Given that MTHFR 677TT and 1298CC/AC genotypes -previously related to altered genomic methylation levels23- were found to be associated with pSS non-MALT lymphoma, we next decided to explore the functional implications of these variants. To this end, we measured LINE-1 promoter methylation status (as a marker of global methylation) in genomic DNA derived from MSG tissues from pSS patients with different MTHFR c. 677C > T and c. 1298A > C genotypes. MSG biopsies were obtained at the time of pSS diagnosis. In some of them the diagnosis of in situ MALT lymphoma was concomitant to the pSS diagnosis. Focus score (mean ± SD) was 1.995 ± 1.351 in the pSS group and 4.473 ± 2.411 in the pSS lymphoma group (p < 0.001). Nevertheless, the mean methylation levels were not significantly different between pSS and pSS lymphoma groups (74.2 ± 4.8 vs 74.3 ± 5.1, p-value: 0.96). As shown in Fig. 1A, the mean methylation levels were significantly lower in individuals bearing the MTHFR c. 677C > T TT homozygous genotype compared to those with the c. 677C > T CC genotype (TT vs CC: 71.57 ± 5.43 vs 75.56 ± 4.13, p = 0.045). Regarding the MTHFR c. 1298A > C polymorphism, no statistically significant differences in methylation levels of LINE-1 promoter were observed in the three genotype groups (CC vs AC vs AA: 73.70 ± 5.00 vs 75.42 ± 4.89 vs 73.41 ± 4.98, all comparisons non significant, Fig. 1B).

Figure 1
Figure 1

Long interspersed nuclear element 1 (LINE-1) promoter methylation according to MTHFR genotypes and intrinsic DNA damage levels in pSS patients according to MTHFR genotypes. Panel A: Significantly lower DNA methylation levels among individuals bearing the MTHFR c. 677C > T TT genotype, compared to the CC carriers were observed (TT vs CC: 71.57 ± 5.43 vs 75.56 ± 4.13, p = 0.045). Panel B: No statistically significant differences in DNA methylation levels of LINE-1 promoter were observed among c. 1298A > C CC, AC and AA genotype groups (CC vs AC vs AA: 73.70 ± 5.00 vs 75.42 ± 4.89 vs 73.41 ± 4.98, all comparisons non significant). Panel C: No statistically significant differences in DNA double-strand break levels (expressed as Olive Tail Moments, arbitrary units) between MTHFR c. 677C > T genotypes (CC vs CT vs TT: 11.67 ± 5.40 vs 11.23 ± 5.53 vs 15.74 ± 6.30). Panel D: Decreased levels of comet assay units among pSS patients carrying the MTHFR c. 1298A > C AC genotype compared to those bearing the c. 1298A > C AA genotype (AA vs AC: 14.41 ± 4.38 vs 7.89 ± 5.54, p = 0.04). MTHFR: methylene tetrahydrofolate reductase, pSS: primary Sjogren’s syndrome.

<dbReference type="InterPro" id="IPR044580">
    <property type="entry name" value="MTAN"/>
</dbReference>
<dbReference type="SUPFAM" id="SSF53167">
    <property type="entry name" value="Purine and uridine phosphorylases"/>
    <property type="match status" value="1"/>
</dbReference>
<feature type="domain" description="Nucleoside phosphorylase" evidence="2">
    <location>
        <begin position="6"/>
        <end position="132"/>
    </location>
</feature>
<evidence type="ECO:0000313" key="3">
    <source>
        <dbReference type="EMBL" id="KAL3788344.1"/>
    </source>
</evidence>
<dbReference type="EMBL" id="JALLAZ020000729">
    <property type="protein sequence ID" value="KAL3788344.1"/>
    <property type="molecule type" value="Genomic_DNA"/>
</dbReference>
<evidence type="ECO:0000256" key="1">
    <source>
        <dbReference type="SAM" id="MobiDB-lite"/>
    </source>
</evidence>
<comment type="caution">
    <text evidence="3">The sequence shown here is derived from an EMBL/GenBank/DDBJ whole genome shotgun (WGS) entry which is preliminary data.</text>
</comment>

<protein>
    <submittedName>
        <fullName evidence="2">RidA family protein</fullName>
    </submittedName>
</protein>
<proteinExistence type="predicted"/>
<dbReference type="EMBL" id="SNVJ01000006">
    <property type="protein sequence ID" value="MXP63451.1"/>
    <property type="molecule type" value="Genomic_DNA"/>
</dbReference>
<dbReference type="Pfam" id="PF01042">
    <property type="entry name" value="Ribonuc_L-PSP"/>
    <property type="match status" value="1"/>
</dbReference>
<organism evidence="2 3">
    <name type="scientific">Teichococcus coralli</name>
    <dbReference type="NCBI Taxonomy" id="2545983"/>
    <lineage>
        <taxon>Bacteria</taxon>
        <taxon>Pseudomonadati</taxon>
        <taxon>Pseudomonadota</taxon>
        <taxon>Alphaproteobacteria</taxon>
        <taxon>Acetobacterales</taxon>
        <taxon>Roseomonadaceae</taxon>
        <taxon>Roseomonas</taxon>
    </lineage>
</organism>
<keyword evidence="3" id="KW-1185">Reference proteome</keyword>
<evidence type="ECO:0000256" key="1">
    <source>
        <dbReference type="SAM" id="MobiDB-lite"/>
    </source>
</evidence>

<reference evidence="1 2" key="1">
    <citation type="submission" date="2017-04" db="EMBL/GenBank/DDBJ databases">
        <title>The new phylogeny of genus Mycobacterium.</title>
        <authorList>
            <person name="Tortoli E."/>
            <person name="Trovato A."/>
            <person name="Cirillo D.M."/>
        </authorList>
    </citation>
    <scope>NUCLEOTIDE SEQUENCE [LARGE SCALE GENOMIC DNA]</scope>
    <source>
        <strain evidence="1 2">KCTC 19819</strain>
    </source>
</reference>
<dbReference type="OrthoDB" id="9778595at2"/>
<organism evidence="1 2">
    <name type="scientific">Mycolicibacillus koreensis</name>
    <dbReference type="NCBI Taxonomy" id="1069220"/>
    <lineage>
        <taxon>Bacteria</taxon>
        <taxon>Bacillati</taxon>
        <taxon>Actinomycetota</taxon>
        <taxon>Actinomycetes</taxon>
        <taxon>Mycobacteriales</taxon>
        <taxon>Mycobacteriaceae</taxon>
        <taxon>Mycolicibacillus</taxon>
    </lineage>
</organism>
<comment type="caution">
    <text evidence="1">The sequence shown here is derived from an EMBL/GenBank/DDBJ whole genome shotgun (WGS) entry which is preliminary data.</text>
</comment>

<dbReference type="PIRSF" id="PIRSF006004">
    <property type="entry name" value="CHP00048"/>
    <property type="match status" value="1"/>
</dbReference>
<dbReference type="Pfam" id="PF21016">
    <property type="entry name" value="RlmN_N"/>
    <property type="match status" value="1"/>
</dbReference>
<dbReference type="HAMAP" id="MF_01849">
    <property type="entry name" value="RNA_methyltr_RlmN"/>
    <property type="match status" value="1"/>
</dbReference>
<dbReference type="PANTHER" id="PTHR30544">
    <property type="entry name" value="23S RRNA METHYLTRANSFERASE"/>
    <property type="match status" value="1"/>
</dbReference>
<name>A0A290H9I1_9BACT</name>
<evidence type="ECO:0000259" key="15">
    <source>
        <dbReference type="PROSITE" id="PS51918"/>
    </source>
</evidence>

Additionally, we sought to investigate whether MTHFR 677TT and 1298CC/AC genotypes could be linked to increased DNA damage levels, providing a plausible biological scenario for the observed association with non-MALT lymphomagenesis in the setting of pSS. Towards this direction, DNA double-strand break levels were quantified in PBMCs derived from 13 pSS patients by comet assay. As displayed in Fig. 1D, DNA double-strand breaks levels (expressed as Olive Tail Moments, arbitrary units) were found to be significantly decreased in individuals carrying the MTHFR c. 1298A > C AC genotype (AA vs AC: 14.41 ± 4.38 vs 7.89 ± 5.54, p = 0.04), again suggesting that this particular MTHFR variant may have a protective role by restricting double-strand break formation. No significant differences were detected between distinct MTHFR c. 677C > T genotypes (CC vs CT vs TT: 11.67 ± 5.40 vs 11.23 ± 5.53 vs 15.74 ± 6.30, Fig. 1C).


To our knowledge, the current study is the first to explore the potential role of MTHFR gene variants in both pSS and pSS-related lymphomagenesis. Whereas no differences in the prevalence of MTHFR c. 677C > T and c. 1298A > C polymorphisms were detected among pSS, pSS-lymphoma patients (as a whole) and HC, further analysis, according to the lymphoma subtype, revealed increased frequency of the MTHFR c. 677C > T TT genotype and T allele in the pSS non-MALT group compared to pSS patients and HC respectively. Furthermore, reduced prevalence of the MTHFR c. 1298A > C AC and CC genotypes and C allele in the pSS non-MALT group compared to pSS and HC groups was identified, with no differences being detected in the pSS MALT group compared to the other groups. Therefore, the reduced global DNA methylation status in the MTHFR677TT genetic variant and possibly the lack of the protective role of MTHFR1298AC in decreasing DNA double-strand break levels in those pSS patients who develop non-MALT, suggest a role for MTHFR variants in non-MALT lymphomagenesis in the setting of pSS.

In line with our findings, several studies -mainly in Caucasians- reported that the c. 677C > T TT genotype or T allele conferred increased risk for non-MALT NHL subtypes18,19,20,21, whereas others, carried out in Asian populations, demonstrated a protective role of the c. 677C > T genetic variant in DLBCL30, 31 and FL32 development. However, other studies did not reach similar conclusions neither in Caucasian33,34,35, nor in Asian populations36, 37. In accord with our observations, Skibola et al.18 also reported reduced frequencies of MTHFR c. 1298A > C variants in NHL Caucasian populations, opposite to the findings in individuals of Asian descent36, 37. In a recent metaanalysis38, after stratification by ethnicity, MTHFR c. 677C > T polymorphism conferred increased risk for NHL development in Caucasians, while MTHFR c. 1298A > C polymorphism increased NHL susceptibility in Asian populations, indicating that MTHFR related risk for lymphoma development is race dependent.

No statistically significant associations between MTHFR genotypes and disease characteristics were observed. This lack of association was not however surprising since classical predictors for lymphoma development, such as purpura, low C4 and cryoglobulinemia have been previously shown to be associated only with Marginal zone lymphomas13.